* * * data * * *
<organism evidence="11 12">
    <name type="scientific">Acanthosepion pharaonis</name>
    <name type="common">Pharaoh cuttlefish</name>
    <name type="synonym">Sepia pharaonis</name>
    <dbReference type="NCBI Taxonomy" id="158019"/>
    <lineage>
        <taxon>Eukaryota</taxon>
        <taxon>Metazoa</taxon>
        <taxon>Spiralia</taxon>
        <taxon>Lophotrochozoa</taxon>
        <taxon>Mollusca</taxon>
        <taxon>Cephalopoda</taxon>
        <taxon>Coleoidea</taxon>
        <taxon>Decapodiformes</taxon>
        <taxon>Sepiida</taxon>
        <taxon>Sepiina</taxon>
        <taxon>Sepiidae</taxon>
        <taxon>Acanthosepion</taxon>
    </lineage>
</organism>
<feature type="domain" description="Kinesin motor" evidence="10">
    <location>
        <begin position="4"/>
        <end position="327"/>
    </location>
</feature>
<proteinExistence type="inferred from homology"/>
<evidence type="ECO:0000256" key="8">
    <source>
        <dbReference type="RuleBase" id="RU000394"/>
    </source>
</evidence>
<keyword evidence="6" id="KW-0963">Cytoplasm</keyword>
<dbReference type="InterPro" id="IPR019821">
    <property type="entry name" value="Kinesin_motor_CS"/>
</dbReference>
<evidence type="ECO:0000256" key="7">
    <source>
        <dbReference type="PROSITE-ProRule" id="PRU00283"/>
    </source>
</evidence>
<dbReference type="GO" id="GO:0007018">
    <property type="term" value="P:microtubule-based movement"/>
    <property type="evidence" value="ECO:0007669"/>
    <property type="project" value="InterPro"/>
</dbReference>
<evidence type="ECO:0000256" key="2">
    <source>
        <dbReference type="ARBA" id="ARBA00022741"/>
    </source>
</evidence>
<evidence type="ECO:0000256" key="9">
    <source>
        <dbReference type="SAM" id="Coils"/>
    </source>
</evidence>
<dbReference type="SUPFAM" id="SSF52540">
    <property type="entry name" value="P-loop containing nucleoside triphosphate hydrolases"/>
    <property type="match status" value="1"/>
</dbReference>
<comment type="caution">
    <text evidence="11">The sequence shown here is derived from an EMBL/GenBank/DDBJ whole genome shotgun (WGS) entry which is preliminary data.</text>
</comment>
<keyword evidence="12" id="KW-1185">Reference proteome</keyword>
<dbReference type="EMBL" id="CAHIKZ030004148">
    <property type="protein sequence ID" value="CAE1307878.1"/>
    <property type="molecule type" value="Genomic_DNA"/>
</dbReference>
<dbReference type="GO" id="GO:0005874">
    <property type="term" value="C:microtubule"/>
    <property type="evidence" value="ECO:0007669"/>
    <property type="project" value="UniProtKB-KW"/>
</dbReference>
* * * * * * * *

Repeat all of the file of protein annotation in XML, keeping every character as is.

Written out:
<organism evidence="11 12">
    <name type="scientific">Acanthosepion pharaonis</name>
    <name type="common">Pharaoh cuttlefish</name>
    <name type="synonym">Sepia pharaonis</name>
    <dbReference type="NCBI Taxonomy" id="158019"/>
    <lineage>
        <taxon>Eukaryota</taxon>
        <taxon>Metazoa</taxon>
        <taxon>Spiralia</taxon>
        <taxon>Lophotrochozoa</taxon>
        <taxon>Mollusca</taxon>
        <taxon>Cephalopoda</taxon>
        <taxon>Coleoidea</taxon>
        <taxon>Decapodiformes</taxon>
        <taxon>Sepiida</taxon>
        <taxon>Sepiina</taxon>
        <taxon>Sepiidae</taxon>
        <taxon>Acanthosepion</taxon>
    </lineage>
</organism>
<feature type="domain" description="Kinesin motor" evidence="10">
    <location>
        <begin position="4"/>
        <end position="327"/>
    </location>
</feature>
<proteinExistence type="inferred from homology"/>
<evidence type="ECO:0000256" key="8">
    <source>
        <dbReference type="RuleBase" id="RU000394"/>
    </source>
</evidence>
<keyword evidence="6" id="KW-0963">Cytoplasm</keyword>
<dbReference type="InterPro" id="IPR019821">
    <property type="entry name" value="Kinesin_motor_CS"/>
</dbReference>
<evidence type="ECO:0000256" key="7">
    <source>
        <dbReference type="PROSITE-ProRule" id="PRU00283"/>
    </source>
</evidence>
<dbReference type="GO" id="GO:0007018">
    <property type="term" value="P:microtubule-based movement"/>
    <property type="evidence" value="ECO:0007669"/>
    <property type="project" value="InterPro"/>
</dbReference>
<evidence type="ECO:0000256" key="2">
    <source>
        <dbReference type="ARBA" id="ARBA00022741"/>
    </source>
</evidence>
<evidence type="ECO:0000256" key="9">
    <source>
        <dbReference type="SAM" id="Coils"/>
    </source>
</evidence>
<dbReference type="SUPFAM" id="SSF52540">
    <property type="entry name" value="P-loop containing nucleoside triphosphate hydrolases"/>
    <property type="match status" value="1"/>
</dbReference>
<comment type="caution">
    <text evidence="11">The sequence shown here is derived from an EMBL/GenBank/DDBJ whole genome shotgun (WGS) entry which is preliminary data.</text>
</comment>
<keyword evidence="12" id="KW-1185">Reference proteome</keyword>
<dbReference type="EMBL" id="CAHIKZ030004148">
    <property type="protein sequence ID" value="CAE1307878.1"/>
    <property type="molecule type" value="Genomic_DNA"/>
</dbReference>
<dbReference type="GO" id="GO:0005874">
    <property type="term" value="C:microtubule"/>
    <property type="evidence" value="ECO:0007669"/>
    <property type="project" value="UniProtKB-KW"/>
</dbReference>